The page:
When valves become incompetent the cycle of unidirectional blood flow is interrupted and backflow of blood occurs (Figure 2). This is most significant when the backflow occurs between the deep and superficial veins, as the increased pressure in the superficial veins will cause further valve incompetence. This is because the valve cusps no longer meet as a result of the stretching of the veins. The overall effect of this increased superficial hydrostatic pressure is the formation of tortuous varicose veins [9].

Figure 2 - Venous system (normal and damaged)

If this increased hydrostatic pressure is not treated it leads to chronic venous insufficiency [9], which in turn results in oedema, lipodermatosclerotic changes, varicose eczema and leg ulceration.

Graduated compression

External compression applies controlled pressure to the skin. This then supports the superficial venous system, helping to reduce the increased hydrostatic pressure and redress the balance between the deep and superficial veins (Table 1). This helps in reducing oedema and aiding venous return.

Table 1: Phsyiological effects of graduated compression
  • Blood flow velocity in deep veins

  • Prostacyclin production

  • Local capillary clearance

  • Transcutaneous oxygen pressure

  • Expelled calf volume on exercise

  • Release of plasminogen activator

  • Capacity and pressure in veins

  • Visible superficial varicose veins

  • Capacity and pressure in veins

  • Oedema

  • Lipodermatosclerosis

  • Ambulatory venous pressure

Adapted from Ruckley 1992 [10] 

Unlike compression bandaging with its high working pressure, compression hosiery exerts a resting pressure. The daily build-up of pressure is controlled by the limited ability of the hosiery to stretch, so incompetent venous valves are approximated, venous return is accelerated, the fibrinolytic activity of the venous wall is increased and the risk of thrombosis reduced.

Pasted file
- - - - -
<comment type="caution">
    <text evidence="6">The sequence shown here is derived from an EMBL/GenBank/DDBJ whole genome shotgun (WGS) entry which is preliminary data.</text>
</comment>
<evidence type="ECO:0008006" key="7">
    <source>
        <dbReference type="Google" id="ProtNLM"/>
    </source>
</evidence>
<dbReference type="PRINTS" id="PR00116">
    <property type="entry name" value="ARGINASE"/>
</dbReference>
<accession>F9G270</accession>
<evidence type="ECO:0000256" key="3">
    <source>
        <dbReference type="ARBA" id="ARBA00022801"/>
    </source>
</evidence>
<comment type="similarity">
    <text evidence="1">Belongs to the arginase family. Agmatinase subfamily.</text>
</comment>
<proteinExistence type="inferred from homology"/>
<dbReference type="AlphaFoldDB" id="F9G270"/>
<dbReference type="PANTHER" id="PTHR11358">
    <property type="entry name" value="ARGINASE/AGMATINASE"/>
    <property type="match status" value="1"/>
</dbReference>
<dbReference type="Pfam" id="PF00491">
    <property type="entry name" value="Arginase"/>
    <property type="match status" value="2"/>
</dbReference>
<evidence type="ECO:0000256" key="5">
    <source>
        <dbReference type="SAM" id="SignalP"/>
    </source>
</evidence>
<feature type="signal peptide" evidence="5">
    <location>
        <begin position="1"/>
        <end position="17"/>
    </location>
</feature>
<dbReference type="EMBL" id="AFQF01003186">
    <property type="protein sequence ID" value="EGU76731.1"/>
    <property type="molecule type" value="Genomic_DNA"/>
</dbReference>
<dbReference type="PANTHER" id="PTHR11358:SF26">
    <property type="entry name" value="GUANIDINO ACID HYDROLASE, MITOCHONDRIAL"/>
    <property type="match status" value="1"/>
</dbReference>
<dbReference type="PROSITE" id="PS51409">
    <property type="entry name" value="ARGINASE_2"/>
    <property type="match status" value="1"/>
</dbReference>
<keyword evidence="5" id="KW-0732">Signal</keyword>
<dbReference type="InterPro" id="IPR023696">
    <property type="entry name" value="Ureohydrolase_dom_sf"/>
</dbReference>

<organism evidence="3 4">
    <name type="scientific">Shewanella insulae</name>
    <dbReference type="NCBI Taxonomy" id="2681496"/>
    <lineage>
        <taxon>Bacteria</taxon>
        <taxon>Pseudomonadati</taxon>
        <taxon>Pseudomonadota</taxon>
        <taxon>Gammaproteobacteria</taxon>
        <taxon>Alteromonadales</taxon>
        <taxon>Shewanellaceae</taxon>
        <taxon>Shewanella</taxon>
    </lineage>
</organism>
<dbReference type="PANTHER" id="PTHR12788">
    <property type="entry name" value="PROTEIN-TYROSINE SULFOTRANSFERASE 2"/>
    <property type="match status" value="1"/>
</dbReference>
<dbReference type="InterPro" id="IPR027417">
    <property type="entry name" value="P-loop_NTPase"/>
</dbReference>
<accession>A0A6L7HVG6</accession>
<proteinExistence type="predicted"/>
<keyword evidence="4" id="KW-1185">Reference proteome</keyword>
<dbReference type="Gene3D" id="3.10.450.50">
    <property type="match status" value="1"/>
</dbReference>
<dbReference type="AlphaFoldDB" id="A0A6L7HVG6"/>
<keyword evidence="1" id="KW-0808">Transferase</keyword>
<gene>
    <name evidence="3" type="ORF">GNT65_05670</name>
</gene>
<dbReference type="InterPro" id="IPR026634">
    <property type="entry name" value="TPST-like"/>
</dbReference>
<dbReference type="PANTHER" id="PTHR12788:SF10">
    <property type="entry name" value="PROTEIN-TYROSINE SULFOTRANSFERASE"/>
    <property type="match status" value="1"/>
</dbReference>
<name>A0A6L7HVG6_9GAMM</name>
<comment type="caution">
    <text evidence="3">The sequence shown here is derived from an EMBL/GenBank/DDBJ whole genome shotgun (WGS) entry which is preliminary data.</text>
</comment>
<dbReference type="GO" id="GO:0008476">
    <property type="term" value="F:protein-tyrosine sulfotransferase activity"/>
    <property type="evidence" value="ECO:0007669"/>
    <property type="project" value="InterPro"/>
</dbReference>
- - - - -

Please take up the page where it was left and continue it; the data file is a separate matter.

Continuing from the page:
Graduated compression hosiery exerts an external pressure which is greater at the ankle (minimum of 14 mmHg) and reduces at the calf and thigh, thus increasing blood velocity within the deep venous system [11].

How much pressure to apply remains subject to debate, but it is recognised that the amount of pressure required is dependent on the severity of the condition [7], [12]. Severe venous hypertension is associated with oedema, eczema, skin pigmentation, induration and ulceration [13]. It can be seen that the management of these conditions will require a higher level of compression than conditions such as mild varicose veins and oedema (Table 2).

Table 2: Classification of compression hosiery
Class Pressures Support Indications for use
14-17 mmHg  Light 

Varicose veins

Mild oedema  

II  18-24 mmHg  Medium 

Severe varicose veins

Mild oedema

Prevention of ulcer recurrence  

III  25-35 mmHg  Strong 

Severe varicose veins

Post-phlebitic limb

Prevention of ulcer Recurrence

Chronic venous insufficiency  

Adapted from Scholl 1996 [14] 

Haemodynamic studies on compression hosiery show that following removal of the hosiery there is little evidence of reversal of the underlying disease process such as improvement in calf muscle function or restoration of the valves [10]. It is essential that patients are made aware that use of graduated compression forms part of a long-term management plan.